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Manage your energy levels as a designer
How to navigate a highly social job when you're not an extrovert
My image of a designer was very different from how my actual life as a designer is. I imagined designers a bit like artists. Just like an artist is tucked away in their atelier working on a painting, we’re tucked away in a quiet office corner spending time in Figma.
Oh, how the reality is different.
As designer we spend the majority of our time working together with other people. User interviews, design reviews, workshops and design sprints are just a few examples. It’s what makes our job so exciting but it can also drain your social batteries. Especially when you’re not an extrovert.
I’ve come a long way from feeling nervous about interviewing users to getting excited about facilitating a 5-day design sprint. Even though I’m not the most introverted person anymore, I still need a lot of time to restore my energy levels.
5 ways to recharge your batteries ✨
Here are 5 things I do to manage my energy levels and make sure my social batteries are not completely drained after an intense work day.
1. Plan focus time
In the beginning of the week I take some time to plan focus time blocks in my calendar. These are blocks of max. 2 hours that I dedicate to deep work which needs quiet time. Planning these focus blocks helps me manage my time and makes sure my designflow is not broken up by spontaneous meetings. Keeping a meeting-free day in your calendar also helps!
2. Understand what drains your battery
It took a while for me to accept that I need a lot of time and space for myself to recharge. I now know that having meetings all day and noisy environments make me feel really tired, so I try to avoid a combination of these.
I’d rather facilitate a virtual workshop from home, so I can take a break in silence in between. After a long day in the office, I’ll probably not meet up with friends in a loud bar afterwards because it’s too much for me.
3. Reading breaks
During lunch I like to step away from my desk and take my eyes off the screen. One habit I developed and that really helps me relax is going to a café for a reading break. I prefer reading non-fictions books and novels to really switch off my mind from my design tasks.
4. Hybrid working
I’m lucky enough to have an employer that offers hybrid work. I use my WFH days to focus on important design work and use the office days to meet with colleagues, work on presentations or do ‘light’ work that does not require deep focus.
5. Balance mental intensity with physical intensity
Since August 2022 I’ve been taking my fitness more seriously and go to the gym 3-4x a week. It really helps me ‘get out of my head’ after sitting behind my laptop the whole day. Taking a walk during lunch or finding hobbies that don’t require a screen (still a work in progress) also really helps.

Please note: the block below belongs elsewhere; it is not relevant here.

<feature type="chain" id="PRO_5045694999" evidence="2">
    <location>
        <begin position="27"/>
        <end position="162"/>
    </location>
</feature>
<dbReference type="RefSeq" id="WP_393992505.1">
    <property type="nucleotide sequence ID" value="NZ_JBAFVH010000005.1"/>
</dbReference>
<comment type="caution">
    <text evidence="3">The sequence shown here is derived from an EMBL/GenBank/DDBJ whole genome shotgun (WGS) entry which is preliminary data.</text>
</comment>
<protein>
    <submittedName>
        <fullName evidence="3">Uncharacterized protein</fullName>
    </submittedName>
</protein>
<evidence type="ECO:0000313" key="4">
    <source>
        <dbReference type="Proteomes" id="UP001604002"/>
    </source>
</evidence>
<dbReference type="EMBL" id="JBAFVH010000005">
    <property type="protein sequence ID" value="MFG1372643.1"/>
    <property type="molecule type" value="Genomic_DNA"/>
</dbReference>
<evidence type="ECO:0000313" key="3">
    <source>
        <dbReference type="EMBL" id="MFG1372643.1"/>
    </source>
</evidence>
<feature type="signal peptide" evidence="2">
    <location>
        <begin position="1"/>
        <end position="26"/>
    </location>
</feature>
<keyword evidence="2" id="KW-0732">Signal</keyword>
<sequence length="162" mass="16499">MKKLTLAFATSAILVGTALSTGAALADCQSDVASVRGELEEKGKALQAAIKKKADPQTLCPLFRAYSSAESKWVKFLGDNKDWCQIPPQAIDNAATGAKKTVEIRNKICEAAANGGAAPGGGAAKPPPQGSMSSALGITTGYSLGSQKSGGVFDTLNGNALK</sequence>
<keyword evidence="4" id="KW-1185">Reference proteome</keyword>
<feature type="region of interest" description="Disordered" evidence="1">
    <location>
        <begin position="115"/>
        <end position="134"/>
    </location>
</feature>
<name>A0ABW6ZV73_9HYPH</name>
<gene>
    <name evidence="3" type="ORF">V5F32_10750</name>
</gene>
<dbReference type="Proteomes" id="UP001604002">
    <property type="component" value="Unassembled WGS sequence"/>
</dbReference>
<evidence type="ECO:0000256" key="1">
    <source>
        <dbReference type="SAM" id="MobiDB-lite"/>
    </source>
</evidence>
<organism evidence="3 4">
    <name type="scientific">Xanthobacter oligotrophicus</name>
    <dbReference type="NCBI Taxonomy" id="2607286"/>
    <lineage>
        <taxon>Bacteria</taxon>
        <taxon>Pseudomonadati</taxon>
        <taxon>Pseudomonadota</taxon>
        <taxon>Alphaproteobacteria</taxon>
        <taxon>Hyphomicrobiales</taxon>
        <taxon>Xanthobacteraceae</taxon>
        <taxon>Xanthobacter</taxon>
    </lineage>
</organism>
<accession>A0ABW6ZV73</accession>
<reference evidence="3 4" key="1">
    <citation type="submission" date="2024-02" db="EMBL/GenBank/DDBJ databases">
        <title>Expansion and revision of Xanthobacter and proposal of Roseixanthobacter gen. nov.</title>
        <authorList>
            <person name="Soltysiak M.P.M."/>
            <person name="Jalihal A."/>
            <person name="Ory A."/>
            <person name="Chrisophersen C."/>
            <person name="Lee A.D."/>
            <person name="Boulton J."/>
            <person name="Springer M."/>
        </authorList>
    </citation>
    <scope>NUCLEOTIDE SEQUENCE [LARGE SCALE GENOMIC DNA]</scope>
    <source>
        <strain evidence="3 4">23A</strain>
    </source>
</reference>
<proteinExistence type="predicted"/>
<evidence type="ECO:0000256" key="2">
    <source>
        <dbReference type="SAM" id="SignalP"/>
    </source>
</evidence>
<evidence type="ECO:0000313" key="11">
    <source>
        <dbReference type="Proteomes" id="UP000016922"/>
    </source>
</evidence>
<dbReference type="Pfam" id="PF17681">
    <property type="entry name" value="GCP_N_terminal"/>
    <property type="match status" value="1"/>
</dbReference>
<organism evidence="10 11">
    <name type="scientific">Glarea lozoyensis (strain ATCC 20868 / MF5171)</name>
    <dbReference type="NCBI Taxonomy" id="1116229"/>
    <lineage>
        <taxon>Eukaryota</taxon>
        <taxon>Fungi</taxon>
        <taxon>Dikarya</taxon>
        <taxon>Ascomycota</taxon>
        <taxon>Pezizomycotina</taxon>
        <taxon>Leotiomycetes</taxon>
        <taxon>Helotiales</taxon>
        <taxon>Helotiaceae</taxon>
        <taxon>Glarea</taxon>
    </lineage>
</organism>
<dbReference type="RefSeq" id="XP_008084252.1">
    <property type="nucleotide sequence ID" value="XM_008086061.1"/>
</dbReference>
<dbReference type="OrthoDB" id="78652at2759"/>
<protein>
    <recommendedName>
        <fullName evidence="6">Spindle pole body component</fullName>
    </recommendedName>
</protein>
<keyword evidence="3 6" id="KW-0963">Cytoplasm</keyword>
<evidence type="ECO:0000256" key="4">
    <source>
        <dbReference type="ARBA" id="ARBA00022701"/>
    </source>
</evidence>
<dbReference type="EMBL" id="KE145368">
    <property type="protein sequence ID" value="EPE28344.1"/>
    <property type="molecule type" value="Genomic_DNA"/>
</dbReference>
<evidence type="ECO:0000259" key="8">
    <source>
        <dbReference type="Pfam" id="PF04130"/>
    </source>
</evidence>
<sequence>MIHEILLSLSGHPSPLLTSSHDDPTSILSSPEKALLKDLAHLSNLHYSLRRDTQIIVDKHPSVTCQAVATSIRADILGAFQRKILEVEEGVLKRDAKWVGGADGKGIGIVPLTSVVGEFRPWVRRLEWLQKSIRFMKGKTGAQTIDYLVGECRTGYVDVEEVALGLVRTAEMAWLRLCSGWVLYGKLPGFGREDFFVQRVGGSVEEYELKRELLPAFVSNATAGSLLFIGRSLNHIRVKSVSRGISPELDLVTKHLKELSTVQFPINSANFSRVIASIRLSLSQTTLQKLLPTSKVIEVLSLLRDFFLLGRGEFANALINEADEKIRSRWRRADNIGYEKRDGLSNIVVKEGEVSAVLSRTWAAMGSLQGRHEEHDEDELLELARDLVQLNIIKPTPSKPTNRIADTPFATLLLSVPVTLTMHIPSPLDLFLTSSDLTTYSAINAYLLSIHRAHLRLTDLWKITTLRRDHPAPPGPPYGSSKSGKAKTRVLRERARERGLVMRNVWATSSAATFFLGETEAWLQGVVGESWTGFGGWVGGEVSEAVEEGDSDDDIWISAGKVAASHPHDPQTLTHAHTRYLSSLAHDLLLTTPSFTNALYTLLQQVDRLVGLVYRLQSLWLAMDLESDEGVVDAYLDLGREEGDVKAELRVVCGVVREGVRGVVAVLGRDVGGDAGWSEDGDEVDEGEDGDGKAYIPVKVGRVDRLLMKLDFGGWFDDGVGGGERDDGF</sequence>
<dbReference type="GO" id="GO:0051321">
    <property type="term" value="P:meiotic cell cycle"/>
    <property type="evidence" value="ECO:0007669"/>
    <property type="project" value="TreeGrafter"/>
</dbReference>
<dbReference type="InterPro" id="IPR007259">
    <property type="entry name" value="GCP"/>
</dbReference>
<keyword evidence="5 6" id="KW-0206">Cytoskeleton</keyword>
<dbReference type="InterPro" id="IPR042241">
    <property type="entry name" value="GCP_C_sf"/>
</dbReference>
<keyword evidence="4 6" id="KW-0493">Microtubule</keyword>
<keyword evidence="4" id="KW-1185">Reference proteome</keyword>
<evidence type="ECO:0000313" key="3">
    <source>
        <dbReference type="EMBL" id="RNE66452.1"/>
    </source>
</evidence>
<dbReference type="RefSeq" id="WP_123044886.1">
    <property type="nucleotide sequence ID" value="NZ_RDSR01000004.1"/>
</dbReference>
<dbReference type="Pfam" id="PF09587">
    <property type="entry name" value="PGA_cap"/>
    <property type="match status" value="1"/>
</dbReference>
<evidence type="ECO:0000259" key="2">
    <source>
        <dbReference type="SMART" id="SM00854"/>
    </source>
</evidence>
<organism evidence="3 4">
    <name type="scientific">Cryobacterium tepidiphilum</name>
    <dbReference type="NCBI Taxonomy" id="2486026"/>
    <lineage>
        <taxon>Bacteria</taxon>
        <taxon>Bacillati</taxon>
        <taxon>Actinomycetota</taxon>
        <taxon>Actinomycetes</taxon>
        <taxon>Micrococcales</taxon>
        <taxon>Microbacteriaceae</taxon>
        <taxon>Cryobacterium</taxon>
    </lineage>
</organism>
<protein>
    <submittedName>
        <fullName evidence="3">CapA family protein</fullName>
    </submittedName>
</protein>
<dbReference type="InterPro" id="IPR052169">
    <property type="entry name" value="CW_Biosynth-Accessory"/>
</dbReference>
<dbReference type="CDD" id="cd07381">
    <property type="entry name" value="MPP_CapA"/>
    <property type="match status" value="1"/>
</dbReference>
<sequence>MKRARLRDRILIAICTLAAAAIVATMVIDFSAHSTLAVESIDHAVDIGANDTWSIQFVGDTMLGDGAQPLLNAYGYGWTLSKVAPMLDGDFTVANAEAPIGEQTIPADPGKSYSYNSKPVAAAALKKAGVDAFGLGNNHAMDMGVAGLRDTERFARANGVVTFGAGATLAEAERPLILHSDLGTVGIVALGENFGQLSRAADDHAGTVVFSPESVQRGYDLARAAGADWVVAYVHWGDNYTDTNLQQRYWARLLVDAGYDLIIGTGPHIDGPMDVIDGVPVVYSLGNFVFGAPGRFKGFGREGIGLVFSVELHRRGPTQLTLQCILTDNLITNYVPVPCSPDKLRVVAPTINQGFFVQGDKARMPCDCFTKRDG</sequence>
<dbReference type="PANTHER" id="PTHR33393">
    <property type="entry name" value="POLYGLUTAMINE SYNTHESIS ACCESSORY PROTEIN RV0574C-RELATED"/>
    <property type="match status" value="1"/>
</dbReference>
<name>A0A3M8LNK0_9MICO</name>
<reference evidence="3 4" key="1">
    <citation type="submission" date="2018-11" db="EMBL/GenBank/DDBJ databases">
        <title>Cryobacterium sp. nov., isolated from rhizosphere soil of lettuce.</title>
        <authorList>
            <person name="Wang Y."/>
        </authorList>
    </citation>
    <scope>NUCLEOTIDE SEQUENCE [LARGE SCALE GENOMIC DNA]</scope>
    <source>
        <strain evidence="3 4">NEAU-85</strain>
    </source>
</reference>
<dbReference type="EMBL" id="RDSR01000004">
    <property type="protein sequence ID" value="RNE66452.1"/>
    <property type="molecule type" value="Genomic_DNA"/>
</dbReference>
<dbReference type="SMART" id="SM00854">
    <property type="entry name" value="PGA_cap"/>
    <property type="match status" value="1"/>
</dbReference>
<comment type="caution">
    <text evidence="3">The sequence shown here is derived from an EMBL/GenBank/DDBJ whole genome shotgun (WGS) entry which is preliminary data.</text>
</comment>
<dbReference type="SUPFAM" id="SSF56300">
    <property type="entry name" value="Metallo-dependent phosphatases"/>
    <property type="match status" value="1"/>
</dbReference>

6. Clear separation between work and private life
In the past years I’ve worked hard on establishing clear boundaries between professional life and private life. Here are some of the things that have really helped managing my energy levels:
I don’t text with my colleagues on Whatsapp or other private messaging channels.
Strictly no work during vacation and holidays.
I log off of work chats and emails after work and during the weekends. Preferably don’t use any work apps on my private phone.
I don’t follow colleagues on personal social media.
UX Clinic: start as a UX designer from scratch 🧗♀️
As mentioned in my previous newsletter, I want to dedicate a part of every mail you get from me to diving deeper into a reader’s question.asked me:
If you had to start from scratch, what would you do to get back to where you currently are in your career and skill set as fast as possible?
I like this question a lot, as the industry and UX education has changed a lot since I made my careerswitch!
Here are 3 things I would focus on if I were to start today
1. Turn theory into practice as much as I can
If you want to know what it’s really like to work as a UX designer you’ll need to practice your skills. A lot. I would seek out out hackathons, design jams, personal projects, charity work or other opportunities to sharpen my skills.
2. Understand business and product development
The reality of working as a UX Designer is very different from what the Design Thinking process would make you believe. The way products and services are designed and build is oftentimes more chaotic than you would expect and you’ll have to work with colleagues from different teams and functions.
Here are some resources I recommend:
3. Learn how to collaborate with stakeholders
An important part of my job has been showing stakeholders the value of design. This felt like an uphill battle for a long time, because I thought I had to convince others about my design practice. Things changed when I learned that instead of convincing others to help me, it’s more effective to figure out how my skills and experience as a designer can help them. Stakeholder management to me means understanding the goals that your stakeholders are trying to achieve and find ways to support them with that.
Got a question for my UX Clinic? ✍️
Comment or reply to this email with your question about UX design, career(growth) or other design challenges!